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  • 2010 NFL DRAFT RESULTS

    TOP TEN DRAFT RESULTS:
    1 Sam Bradford
    2 Ndamukong Suh
    3 Gerald McCoy
    4 Trent Williams
    5 Eric Berry
    6 Russell Okung
    7 Joe Haden
    8 Rolando McClain
    9 C.J. Spiller
    10 Tyson Alualu

  • Seahawks Fan Blog Disclaimer

    The content on this page are strictly the views and opinions of the Author not the Seattle Seahawks or NFL. Please contact me at seahawksphil@gmail.com with any concerns.

NFL Pre Season Week One In the Books

It’s here (and it’s about time)! The pro football season officially got moving over the weekend with a full slate of preseason action. Even though the games don’t count in the standings, there is plenty happening on the field and on the sidelines that have relevance for the regular season – and for next week.

For instance, the Seahawks failed to cover against Tennessee, but they did get a win for new Coach Pete Carroll while rolling up 322 yards. Carroll had hinted all week that he wanted to win in preseason and QB Charlie Whitehurst threw for 214 yards. Carroll bolted from the edge of the field to the bench in the second quarter to congratulate the defense following a three-and-out stop in the second quarter. He had a hug for Whitehurst for his first TD throw. Who says preseason is meaningless? Not the emotional Carroll.

Of note is that Seattle’s pass defense was shaky, a problem last season, and pass pressure is still the biggest question mark on Seattle’s defense. With Saturday’s victory, Seattle now has won its past six exhibition games. Seattle was undefeated in exhibition games last season, which didn’t do much to prevent the Seahawks’ 5-11 belly flop in the regular season.

The Patriots got a win over the Saints after building up a 24-7 lead. The offense has new looks – not just with personnel, but with a slight change of strategy. Last season the Patriots relied heavily on wide receivers Randy Moss and Wes Welker to carry the offense. QB Tom Brady went to the shotgun a lot, too. Sports Betting at the Sportsbook

What they showed in the preseason opener is that there appears to be a slight change in philosophy. Brady was far more under center than usual and they used 2 and even 3 tight ends at times. Part of that was that they drafted two potentially talented tight ends in Rob Grankowski and Aaron Hernandez, while adding veteran TE Alge Crumpler.

The Patriots were a weak red zone team last season and it’s clear they want to spread the football around more, possibly run more and use the tight ends in an attempt to bolster their red zone efficiency. In the preseason opener, they were 6 of 13 on third down and very strong in the red zone.

What team looked the worst? Let’s call it a tie with the Lions, Rams and Bills, three bottom feeders from last season. The Lions lost 23-7 at Pittsburgh, though there was room for optimism. Detroit outgained the Steelers and held Pittsburgh to 3.3 yards per rush. With the starting defensive line on the field, the Steelers offense gained 12 yards.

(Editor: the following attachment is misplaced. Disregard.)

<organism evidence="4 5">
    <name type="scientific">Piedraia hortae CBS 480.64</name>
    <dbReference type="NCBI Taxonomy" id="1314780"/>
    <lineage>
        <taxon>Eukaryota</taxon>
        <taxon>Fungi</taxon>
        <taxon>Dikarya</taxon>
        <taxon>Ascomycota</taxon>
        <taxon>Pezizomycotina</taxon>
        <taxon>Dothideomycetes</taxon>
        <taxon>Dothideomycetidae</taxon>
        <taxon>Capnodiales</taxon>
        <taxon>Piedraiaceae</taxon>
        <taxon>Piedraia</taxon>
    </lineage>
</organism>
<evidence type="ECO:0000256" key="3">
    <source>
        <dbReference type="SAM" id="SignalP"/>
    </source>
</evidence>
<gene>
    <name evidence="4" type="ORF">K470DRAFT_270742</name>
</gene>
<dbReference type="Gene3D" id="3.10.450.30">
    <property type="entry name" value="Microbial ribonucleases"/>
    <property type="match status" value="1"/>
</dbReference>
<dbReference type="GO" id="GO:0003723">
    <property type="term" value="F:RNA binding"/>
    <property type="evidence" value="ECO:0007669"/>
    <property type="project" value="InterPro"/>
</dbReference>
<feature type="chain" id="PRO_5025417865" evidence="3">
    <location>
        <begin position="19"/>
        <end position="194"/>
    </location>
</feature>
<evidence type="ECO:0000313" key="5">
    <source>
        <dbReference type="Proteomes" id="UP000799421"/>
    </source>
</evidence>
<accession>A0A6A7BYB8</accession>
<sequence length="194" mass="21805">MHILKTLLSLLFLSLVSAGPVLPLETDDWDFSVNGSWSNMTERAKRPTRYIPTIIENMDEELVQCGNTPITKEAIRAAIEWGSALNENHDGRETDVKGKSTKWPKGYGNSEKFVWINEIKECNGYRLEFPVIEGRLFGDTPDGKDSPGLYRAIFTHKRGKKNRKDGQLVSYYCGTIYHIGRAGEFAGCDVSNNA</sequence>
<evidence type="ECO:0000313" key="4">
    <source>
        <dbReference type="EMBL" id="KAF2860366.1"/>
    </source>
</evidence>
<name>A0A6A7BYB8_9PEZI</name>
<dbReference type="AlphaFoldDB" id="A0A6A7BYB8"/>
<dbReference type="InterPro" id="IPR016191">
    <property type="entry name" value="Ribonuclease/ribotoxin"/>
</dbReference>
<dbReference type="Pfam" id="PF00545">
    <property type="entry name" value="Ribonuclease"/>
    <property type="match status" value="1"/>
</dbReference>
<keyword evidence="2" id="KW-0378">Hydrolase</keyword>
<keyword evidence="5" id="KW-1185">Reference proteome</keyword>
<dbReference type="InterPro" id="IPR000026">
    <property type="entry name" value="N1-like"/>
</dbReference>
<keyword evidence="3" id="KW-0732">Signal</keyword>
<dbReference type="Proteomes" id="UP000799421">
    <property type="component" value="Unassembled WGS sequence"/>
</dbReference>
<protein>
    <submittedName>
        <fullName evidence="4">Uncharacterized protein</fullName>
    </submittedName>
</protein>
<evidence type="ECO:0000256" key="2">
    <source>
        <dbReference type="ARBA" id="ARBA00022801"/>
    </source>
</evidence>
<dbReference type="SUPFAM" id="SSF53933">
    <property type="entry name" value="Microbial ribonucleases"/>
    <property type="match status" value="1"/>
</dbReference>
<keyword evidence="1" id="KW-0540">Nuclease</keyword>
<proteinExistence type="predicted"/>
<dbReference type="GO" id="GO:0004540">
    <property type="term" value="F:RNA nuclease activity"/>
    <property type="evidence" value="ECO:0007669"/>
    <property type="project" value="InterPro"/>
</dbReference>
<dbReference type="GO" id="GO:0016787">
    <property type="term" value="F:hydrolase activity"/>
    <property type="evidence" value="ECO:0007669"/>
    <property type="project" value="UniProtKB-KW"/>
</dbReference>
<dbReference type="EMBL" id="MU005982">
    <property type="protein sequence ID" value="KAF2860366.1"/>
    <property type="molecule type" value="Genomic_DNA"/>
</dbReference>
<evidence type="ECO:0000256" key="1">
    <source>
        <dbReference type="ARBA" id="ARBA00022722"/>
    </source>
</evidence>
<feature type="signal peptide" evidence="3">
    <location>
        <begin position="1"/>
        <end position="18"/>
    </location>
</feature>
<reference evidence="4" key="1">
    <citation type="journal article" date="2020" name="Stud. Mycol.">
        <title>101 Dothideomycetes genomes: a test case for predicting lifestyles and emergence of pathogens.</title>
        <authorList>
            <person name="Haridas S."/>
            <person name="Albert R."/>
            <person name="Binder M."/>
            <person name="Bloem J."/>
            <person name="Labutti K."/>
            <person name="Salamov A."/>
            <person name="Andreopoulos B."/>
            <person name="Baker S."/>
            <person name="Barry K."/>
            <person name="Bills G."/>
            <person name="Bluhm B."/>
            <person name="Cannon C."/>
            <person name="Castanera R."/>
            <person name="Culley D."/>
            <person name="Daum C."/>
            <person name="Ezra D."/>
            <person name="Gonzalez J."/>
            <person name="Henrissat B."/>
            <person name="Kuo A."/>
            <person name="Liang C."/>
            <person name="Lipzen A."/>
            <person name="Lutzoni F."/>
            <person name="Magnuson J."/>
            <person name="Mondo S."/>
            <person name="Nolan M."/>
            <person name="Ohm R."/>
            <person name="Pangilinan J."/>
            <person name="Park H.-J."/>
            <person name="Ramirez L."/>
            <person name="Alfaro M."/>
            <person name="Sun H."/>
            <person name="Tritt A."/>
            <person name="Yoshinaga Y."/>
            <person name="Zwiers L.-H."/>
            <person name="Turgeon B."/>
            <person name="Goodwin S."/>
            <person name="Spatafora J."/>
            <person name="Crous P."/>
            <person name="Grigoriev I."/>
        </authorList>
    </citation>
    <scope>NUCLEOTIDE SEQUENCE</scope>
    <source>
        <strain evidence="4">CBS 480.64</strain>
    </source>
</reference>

The Rams got flattened at home by the Vikings and the big story was not Sam Bradford but the St. Louis offensive line, which looks as bad as ever. Bradford’s NFL debut consisted of six completions in 13 attempts for 57 yards and a passer rating of 58.8. But the real story came in all the hits Bradford absorbed by the Minnesota pass rush. Bradford was sacked four times and hit at least three other times. “We had some issues up front,” Steve Spagnuolo said. So, what else is new?

The Buffalo Bills’ backfield took a major hit as running backs Fred Jackson and Marshawn Lynch were hurt early in the 42-17 preseason-opening loss to the Washington Redskins. Jackson is believed to have a broken left hand, while Lynch hobbled off with an injured ankle. Jackson’s injury is the most serious as head coach Chan Gailey said Jackson will miss the rest of the preseason. Gailey has been demanding a tough, physical game, and it’s taking a toll as they are loaded with injured players.

The final word of the weekend goes to the Kansas City Chiefs coaching staff, who punished receivers by sending them to the toilet. Kansas City coaches hauled a mobile outhouse onto the practice field and told pass catchers to go in, have a seat and close the door. The port-a-potty was used for a unique kind of pass-catching drill that players, suppressing a laugh, hailed as effective in developing some quick hand-eye coordination.

The Chiefs, you see, led the NFL in dropped passes a year ago. Assistant head coach Maurice Carthon, who introduced the Chiefs to the port-a-potty drill, stood about 10 feet away and shouted to another coach when to fling open the door. The second the door opened, Carthon fired the pass and it was on the player to hang on.”It teaches you hand-eye coordination,” rookie wide receiver Dexter McCluster said. So if they bounce the football to them would it be a one-hopper in the hopper? Just asking.

Seahawks sign Bears Adrian Peterson

The Seattle Seahawks signed running back Adrian Peterson on Thursday. But as he has heard every time he does anything in recent years, the accompanying line is … no, not THAT Adrian Peterson.